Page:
Tuesday, December 8, 2020


The Ex TalkThe Ex Talk by Rachel Lynn Solomon
My rating: 5 of 5 stars

Shay has been a producer at her public radio station since graduating college. To save herself from a staff cut, she proposes a new show idea: a relationship advice show hosted by exes. And who better to host than Shay and her colleague/rival, Dominic Yun?

Oh, wait, did I mention Shay and Dominic aren’t actually exes?

Despite the fact that they’re deceiving their listeners (and many of their colleagues), THE EX TALK is an immediate success…and Shay and Dominic might be starting to have feelings for one another…what could possibly go wrong?

Rachel Lynn Solomon’s adult debut, THE EX TALK, is everything I love in a romcom. It plays with the fake dating AND enemies-to-lovers tropes, set against the backdrop of a public radio station. Our protagonists communicate clearly and well. The banter is top-notch, the swoon is SO SWOONY, and the subplots (Shay’s relationships with her family and best friend) are well-developed. Also, Shay’s crazy rescue dog, Steve Rogers. Just you wait.

I also love how Rachel turns some archetypes upside down, particularly the age/experience levels of our leads. Shay is five years older than Dominic and the more sexually experienced of the two, which is something I haven’t seen often in adult fiction.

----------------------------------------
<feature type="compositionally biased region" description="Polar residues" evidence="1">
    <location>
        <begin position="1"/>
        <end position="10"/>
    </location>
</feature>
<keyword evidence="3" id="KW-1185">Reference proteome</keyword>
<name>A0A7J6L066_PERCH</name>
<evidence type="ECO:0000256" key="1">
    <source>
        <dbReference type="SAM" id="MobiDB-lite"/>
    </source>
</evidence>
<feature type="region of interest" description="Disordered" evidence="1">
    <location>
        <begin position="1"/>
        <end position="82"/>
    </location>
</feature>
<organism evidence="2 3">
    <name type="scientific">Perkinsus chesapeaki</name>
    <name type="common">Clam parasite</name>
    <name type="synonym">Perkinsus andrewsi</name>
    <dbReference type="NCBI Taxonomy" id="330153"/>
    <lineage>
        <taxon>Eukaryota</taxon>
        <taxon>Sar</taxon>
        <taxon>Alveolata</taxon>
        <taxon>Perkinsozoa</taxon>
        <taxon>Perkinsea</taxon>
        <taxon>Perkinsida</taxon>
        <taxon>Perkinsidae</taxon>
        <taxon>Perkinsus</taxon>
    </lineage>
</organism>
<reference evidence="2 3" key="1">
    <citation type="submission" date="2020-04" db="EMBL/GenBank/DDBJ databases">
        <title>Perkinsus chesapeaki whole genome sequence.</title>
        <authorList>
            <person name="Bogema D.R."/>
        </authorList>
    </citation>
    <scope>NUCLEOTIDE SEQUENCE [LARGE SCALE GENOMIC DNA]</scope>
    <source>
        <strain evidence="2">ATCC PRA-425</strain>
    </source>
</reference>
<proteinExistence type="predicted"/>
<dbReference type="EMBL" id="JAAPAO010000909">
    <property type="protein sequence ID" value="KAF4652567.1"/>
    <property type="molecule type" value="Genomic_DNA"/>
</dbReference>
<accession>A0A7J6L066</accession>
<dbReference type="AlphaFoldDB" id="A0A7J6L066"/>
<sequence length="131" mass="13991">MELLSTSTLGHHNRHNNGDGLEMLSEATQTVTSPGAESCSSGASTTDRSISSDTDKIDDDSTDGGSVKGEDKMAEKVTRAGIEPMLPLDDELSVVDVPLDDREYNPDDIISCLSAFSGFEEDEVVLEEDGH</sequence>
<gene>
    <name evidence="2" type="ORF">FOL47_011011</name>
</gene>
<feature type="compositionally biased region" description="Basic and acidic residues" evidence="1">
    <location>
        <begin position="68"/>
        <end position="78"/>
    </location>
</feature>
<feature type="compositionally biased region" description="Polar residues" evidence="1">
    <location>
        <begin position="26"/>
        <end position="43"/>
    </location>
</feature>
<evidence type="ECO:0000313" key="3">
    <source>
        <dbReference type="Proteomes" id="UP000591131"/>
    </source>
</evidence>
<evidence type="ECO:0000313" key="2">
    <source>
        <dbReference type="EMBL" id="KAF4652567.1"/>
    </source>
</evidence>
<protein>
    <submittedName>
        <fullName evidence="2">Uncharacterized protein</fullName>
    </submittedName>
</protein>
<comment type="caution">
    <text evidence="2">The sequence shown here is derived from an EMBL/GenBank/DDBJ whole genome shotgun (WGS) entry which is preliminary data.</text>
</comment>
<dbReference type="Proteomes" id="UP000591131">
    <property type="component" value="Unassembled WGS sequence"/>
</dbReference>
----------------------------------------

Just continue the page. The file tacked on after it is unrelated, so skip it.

Trust me, you want to read this one in January!

Thanks to NetGalley and Berkley Publishing for the e-ARC!

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Friday, November 20, 2020


Rules for Being a GirlRules for Being a Girl by Candace Bushnell
My rating: 5 of 5 stars

I love a book about a fierce young feminist, and that’s exactly what rules for being a girl gives us. Marin, our protagonist, begins seeing how society holds girls to different standards than guys after her teacher (late-twenties) comes on to her. She begins pointing out these "rules for girls" in an editorial for her school's paper, starts a feminist book club, and tries to figure out whether or not to report the teacher's misconduct.

RULES FOR BEING A GIRL deals with the subtle manipulations in an inappropriate teacher-student relationship and whether a situation is "bad" or "serious" enough to report. Marin tries to rationalize what happens with Bex as "just a kiss" and a miscommunication. We see this often in society where people say, "It wasn't rape, so I shouldn't bother reporting." Plus Bex is the "hot" young teacher all the girls swoon over (not a creepy old teacher), which blurs those lines further, and the way Cotugno and Bushnell examine these subtleties is fantastic.

This book gets into all those gray areas teenage girls exist in and brings them into the light. Highly recommend for all teenage girls, as well as everyone who needs a deeper understanding of the world of double-standards society creates for girls.

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Tuesday, November 17, 2020